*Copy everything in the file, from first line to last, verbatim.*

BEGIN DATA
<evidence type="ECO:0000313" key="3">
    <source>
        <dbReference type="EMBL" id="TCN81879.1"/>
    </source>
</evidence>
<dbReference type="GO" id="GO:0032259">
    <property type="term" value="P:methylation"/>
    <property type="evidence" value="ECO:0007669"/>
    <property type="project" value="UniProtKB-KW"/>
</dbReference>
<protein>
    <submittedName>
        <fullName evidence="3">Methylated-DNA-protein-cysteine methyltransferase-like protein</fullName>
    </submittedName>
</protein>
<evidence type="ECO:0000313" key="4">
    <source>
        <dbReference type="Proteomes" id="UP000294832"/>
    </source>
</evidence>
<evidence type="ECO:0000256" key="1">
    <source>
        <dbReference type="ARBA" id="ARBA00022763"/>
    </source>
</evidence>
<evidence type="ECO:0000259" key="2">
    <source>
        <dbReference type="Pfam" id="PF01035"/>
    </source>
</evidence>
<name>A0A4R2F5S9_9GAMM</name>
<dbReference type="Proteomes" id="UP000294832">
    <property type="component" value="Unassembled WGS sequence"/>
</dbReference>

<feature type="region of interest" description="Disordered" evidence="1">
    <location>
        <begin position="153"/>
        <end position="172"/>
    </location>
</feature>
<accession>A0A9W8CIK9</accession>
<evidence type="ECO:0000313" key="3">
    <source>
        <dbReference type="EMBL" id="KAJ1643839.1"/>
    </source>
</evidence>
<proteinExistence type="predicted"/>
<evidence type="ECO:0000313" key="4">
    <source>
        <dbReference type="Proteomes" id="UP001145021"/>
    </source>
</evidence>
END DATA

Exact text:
<evidence type="ECO:0000313" key="3">
    <source>
        <dbReference type="EMBL" id="TCN81879.1"/>
    </source>
</evidence>
<dbReference type="GO" id="GO:0032259">
    <property type="term" value="P:methylation"/>
    <property type="evidence" value="ECO:0007669"/>
    <property type="project" value="UniProtKB-KW"/>
</dbReference>
<protein>
    <submittedName>
        <fullName evidence="3">Methylated-DNA-protein-cysteine methyltransferase-like protein</fullName>
    </submittedName>
</protein>
<evidence type="ECO:0000313" key="4">
    <source>
        <dbReference type="Proteomes" id="UP000294832"/>
    </source>
</evidence>
<evidence type="ECO:0000256" key="1">
    <source>
        <dbReference type="ARBA" id="ARBA00022763"/>
    </source>
</evidence>
<evidence type="ECO:0000259" key="2">
    <source>
        <dbReference type="Pfam" id="PF01035"/>
    </source>
</evidence>
<name>A0A4R2F5S9_9GAMM</name>
<dbReference type="Proteomes" id="UP000294832">
    <property type="component" value="Unassembled WGS sequence"/>
</dbReference>

<feature type="region of interest" description="Disordered" evidence="1">
    <location>
        <begin position="153"/>
        <end position="172"/>
    </location>
</feature>
<accession>A0A9W8CIK9</accession>
<evidence type="ECO:0000313" key="3">
    <source>
        <dbReference type="EMBL" id="KAJ1643839.1"/>
    </source>
</evidence>
<proteinExistence type="predicted"/>
<evidence type="ECO:0000313" key="4">
    <source>
        <dbReference type="Proteomes" id="UP001145021"/>
    </source>
</evidence>